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Posts tagged ‘Chincoteague National Wildlife Refuge’

New Bird in Town – D810 Comments

I’ve blogged here on numerous occasions about urban wildlife such as the blue heron’s that frequent Elm Park.  (Elm Park is located in downtown Worcester, Massachusetts).  Today, however, we found ourselves confronted with a heron of a different color, white.

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I did a bit of quick research upon returning home, looking at questions such as “what is the difference between a heron and an egret?” and “what is the range of the white egret, or heron?”  Alas, my efforts were somewhat frustrated.   According to Wikipedia the difference between heron and egret is largely terminological rather than biological.  Egrets tend to be white.  If you google the two terms and check on images, you’ll see the same kinds of images.  My bottom line question really was:  are they new in town?  Memory tells me yes.  They are very common in the mid-Atlantic and further south, but I don’t recall seeing too many in New England.  Someone educate me if my memory is off, it wouldn’t be the first time.

Photographing these birds is relatively easy.  You can get quite close if are are respectful and quiet. After all, this was in a downtown park, not exactly the middle of the marsh.  Herons also don’t seem to be easily distracted from their work, which is fishing.  Unfortunately for this fair specimen, he was having little luck.  We watched him for quite some time and he was coming up empty beaked, every time.  Herons are usually better at their jobs than that.  This one may need to step up his game.  The best shot is often one with them flying in or out, or exhibiting their catch.  This guy stood there and though his forays into the water were very graceful, if you’ve seen one, you’ve seen them all.

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It was tough to get another interesting shot until a well timed flock of geese flew across the scene.  He was actually startled for a second, but the incident did give me some background that was badly needed.

 

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It will be interesting to see if his presence in the Park is a trend or an outlier.  Or, as I mentioned above, is only of interest because of my failing memory.  Regardless, I do wish him good luck fishing.  He needs it.

Tech Note:

Much as I dislike the kind of photographic gear discussions that take place on the internet, I did want to mention that these shots were taken with Nikon’s newest DSLR, the D810.  I’ve been a Nikon user for many years, and really enjoyed the image output from the D800.  If you print large for exhibitions, all those pixels are useful.  Plus, the D800 has incredible dynamic range, very useful for nature work.  However, it always felt to me like it was really a studio, tripod camera, and handled more like the medium format cameras it has been replacing.  I also like to shot more spontaneously from time to time.  The D810 now makes that possible.  In many different ways, Nikon fixed things that weren’t broken, but made it hard to really relax with the D800.  The grip is better, the shutter is much quieter, the shutter mechanism does not create vibrations that undermine the high resolution power of the images, the video features are improved, etc.  In this case, all those pixels allowed me to crop heavily into the image.  These are all the equivalent of a 100% crop.  Obviously I should have had a longer lens, but alas, I did not.  I could go on and on, but others are doing a much better job of actually reviewing this piece of gear.  If you have a D800 though, it may not look like a worthwhile upgrade.  It actually may be for some people, particularly those desiring to make the D800 a real “go to” camera.  Again, I dislike tribal gear discussions.  All cameras these days are quite good.  It really boils down to trying to find the one that does the job you need, and with which you can be most comfortable.  That is likely to vary from person to person.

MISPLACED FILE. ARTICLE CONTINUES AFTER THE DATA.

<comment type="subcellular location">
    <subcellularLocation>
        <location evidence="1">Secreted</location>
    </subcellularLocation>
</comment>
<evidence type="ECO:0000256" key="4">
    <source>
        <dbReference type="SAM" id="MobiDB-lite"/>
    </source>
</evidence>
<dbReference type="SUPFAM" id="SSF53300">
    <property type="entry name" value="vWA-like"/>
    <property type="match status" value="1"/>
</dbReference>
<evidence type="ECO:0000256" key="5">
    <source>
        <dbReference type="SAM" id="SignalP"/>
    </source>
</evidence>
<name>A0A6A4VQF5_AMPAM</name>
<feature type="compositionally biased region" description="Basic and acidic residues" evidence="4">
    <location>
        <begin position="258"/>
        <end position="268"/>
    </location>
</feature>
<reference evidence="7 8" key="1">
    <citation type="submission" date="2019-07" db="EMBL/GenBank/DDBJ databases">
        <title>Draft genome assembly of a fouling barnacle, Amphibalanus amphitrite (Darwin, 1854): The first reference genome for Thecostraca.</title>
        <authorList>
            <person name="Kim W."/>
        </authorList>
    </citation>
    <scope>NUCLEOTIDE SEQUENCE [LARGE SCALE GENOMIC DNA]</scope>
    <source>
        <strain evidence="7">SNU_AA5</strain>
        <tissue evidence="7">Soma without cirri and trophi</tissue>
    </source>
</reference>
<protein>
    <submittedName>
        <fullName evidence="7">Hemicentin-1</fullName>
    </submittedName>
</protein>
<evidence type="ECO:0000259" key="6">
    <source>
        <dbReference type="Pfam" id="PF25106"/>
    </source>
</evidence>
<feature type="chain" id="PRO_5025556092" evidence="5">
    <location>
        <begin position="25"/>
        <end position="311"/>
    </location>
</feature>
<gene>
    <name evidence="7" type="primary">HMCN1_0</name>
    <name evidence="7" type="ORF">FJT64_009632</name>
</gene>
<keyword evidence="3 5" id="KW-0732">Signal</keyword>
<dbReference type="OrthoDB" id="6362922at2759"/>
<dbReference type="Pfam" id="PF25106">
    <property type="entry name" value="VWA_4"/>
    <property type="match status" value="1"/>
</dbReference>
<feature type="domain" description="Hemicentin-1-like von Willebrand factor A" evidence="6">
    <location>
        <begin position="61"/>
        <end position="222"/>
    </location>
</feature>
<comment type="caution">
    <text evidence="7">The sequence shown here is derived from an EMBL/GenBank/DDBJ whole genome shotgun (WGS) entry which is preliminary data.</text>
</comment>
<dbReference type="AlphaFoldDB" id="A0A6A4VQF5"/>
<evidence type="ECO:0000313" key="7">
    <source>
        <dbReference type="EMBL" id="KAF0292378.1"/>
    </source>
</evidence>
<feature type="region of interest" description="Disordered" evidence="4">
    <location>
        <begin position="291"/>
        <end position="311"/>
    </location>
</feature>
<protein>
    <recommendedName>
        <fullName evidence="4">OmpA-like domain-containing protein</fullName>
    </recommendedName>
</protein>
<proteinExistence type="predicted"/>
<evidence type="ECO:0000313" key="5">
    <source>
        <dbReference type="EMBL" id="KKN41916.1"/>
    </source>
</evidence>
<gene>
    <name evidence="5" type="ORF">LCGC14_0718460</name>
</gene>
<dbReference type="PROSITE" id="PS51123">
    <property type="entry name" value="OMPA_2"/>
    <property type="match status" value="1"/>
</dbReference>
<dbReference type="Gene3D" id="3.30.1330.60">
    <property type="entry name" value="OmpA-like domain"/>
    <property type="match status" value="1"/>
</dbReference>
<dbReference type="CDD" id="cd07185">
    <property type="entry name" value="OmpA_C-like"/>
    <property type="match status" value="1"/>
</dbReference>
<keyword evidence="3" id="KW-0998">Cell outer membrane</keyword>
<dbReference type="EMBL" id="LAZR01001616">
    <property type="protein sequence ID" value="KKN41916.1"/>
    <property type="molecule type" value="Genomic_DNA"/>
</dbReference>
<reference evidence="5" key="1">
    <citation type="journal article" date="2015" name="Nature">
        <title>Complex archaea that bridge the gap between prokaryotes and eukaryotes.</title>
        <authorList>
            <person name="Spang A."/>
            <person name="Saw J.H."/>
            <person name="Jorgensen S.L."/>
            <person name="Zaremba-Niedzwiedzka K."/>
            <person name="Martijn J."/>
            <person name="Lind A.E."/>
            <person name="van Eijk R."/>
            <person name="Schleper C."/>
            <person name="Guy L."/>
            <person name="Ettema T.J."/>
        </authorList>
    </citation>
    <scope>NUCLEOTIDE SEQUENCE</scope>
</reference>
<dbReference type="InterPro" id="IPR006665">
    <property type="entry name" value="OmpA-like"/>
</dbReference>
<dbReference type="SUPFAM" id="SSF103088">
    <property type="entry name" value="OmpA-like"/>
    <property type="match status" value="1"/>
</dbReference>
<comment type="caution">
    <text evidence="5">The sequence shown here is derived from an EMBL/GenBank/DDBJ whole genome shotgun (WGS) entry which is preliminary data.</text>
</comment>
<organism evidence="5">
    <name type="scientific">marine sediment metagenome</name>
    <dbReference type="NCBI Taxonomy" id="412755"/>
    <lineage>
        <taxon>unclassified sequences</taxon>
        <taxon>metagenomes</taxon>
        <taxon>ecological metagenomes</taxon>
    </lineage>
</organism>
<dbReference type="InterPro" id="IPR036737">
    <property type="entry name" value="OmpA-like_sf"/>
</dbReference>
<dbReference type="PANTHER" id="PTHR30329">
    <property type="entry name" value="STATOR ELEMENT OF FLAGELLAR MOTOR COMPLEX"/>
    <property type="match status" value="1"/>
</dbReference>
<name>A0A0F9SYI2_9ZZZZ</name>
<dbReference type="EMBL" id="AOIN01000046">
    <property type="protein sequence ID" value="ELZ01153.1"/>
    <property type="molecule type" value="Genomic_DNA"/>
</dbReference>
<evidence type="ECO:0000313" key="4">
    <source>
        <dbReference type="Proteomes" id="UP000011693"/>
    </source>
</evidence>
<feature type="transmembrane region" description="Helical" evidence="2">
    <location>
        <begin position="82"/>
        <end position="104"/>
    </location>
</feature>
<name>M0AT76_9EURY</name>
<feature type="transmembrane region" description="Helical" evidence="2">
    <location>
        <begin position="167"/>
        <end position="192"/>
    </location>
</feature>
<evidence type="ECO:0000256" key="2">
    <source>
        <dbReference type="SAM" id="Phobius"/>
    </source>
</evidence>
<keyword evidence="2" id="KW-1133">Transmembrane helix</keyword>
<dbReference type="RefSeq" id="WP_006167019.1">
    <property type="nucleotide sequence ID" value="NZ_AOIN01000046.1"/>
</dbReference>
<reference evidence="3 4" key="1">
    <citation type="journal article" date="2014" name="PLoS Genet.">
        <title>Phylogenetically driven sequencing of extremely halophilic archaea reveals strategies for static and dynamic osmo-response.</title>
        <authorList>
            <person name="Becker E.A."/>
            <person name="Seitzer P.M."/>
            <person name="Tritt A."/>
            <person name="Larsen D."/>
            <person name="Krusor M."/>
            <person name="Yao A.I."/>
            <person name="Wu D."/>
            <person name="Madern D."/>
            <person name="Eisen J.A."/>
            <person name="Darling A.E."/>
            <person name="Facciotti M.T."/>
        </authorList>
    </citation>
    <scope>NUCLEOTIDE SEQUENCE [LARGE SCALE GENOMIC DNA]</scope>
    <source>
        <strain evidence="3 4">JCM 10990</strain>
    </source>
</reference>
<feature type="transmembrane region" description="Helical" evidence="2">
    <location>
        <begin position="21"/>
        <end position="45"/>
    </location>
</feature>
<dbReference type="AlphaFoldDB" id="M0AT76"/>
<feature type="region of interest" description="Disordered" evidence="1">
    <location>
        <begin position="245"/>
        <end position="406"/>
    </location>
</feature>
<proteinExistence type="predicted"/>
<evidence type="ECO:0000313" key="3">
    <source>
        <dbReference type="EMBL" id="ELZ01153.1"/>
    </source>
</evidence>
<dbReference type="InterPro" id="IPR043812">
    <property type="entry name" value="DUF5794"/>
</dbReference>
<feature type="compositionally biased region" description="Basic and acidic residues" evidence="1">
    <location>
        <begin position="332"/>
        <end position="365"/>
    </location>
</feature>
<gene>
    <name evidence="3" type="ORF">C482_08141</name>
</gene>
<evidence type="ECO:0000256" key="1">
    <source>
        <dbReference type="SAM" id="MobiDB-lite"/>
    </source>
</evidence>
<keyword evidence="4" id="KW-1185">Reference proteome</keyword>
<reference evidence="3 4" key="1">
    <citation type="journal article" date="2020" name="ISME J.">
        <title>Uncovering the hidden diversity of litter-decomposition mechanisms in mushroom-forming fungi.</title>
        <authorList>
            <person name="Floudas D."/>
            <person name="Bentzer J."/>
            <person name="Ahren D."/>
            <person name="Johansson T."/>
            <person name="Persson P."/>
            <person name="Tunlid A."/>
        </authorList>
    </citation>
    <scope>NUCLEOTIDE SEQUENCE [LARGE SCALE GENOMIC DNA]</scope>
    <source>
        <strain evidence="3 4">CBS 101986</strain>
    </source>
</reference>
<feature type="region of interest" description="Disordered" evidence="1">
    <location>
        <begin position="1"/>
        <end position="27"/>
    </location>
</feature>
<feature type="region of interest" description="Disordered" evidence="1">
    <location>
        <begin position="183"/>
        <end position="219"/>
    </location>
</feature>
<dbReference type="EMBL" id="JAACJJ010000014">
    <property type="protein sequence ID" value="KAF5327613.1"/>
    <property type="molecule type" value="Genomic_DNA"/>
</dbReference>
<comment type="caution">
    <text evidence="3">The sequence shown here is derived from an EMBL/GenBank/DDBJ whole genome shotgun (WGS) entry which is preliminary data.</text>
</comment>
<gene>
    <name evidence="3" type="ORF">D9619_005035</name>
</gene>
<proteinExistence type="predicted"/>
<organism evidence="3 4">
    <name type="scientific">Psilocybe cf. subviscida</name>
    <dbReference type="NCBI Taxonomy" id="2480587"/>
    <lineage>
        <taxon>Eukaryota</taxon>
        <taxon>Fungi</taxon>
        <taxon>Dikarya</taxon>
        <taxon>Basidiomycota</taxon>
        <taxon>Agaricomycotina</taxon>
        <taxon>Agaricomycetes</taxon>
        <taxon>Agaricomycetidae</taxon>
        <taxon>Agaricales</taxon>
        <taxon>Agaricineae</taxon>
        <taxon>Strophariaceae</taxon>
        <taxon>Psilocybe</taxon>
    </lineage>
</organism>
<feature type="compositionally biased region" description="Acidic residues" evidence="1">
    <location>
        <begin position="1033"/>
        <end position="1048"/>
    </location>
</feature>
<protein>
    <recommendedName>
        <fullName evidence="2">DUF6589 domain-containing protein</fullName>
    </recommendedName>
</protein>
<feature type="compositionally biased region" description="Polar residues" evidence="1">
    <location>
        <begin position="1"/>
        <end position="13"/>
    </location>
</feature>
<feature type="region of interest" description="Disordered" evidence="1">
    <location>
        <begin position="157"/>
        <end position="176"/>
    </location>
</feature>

Photographers of Planet Earth

I was recently honored by having been asked to submit my favorite image and some accompany text explanation to an interesting blog, Photographers of Planet Earth.  After agonizing over the question, which one is my favorite, this one got the nod.

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It’s actually been posted here before, so I guess I really do like it.  The question though as I say got me thinking.  They wanted my favorite, not the ones that others might like.  It’s actually a useful way to reflect on your work.  If you click over there, you’ll see what I had to say the choice, so I won’t bore you here.

If you like nature oriented photography, I’d encourage you to have a look at Photographers of Planet Earth.  They don’t seem to be selling anything at this point, so you only stand to risk a bit of your time.  Thanks for stopping by.

UPDATE:  Speaking of selling something,, I just went to preview my blog, a common act before publishing it, and found that in the preview WordPress was warning me that my visitors would be seeing advertisements, over which I had no control.  So it could be some horrendous political garbage or other kinds of crap, which would for me hurt the experience of the viewer.  It’s enough that you have to put up with my rants, you shouldn’t be exposed to worse.  So, I purchased the “No Ad” upgrade.  I didn’t really mind, WordPress has been hosting this blog for quite some time for no charge, they have to make money and selling ads is the way to do it.  The bottom line is, you shouldn’t see any ads on this site.  If you do please let me know via the comments.  Thanks.

Bird Convention – The Movie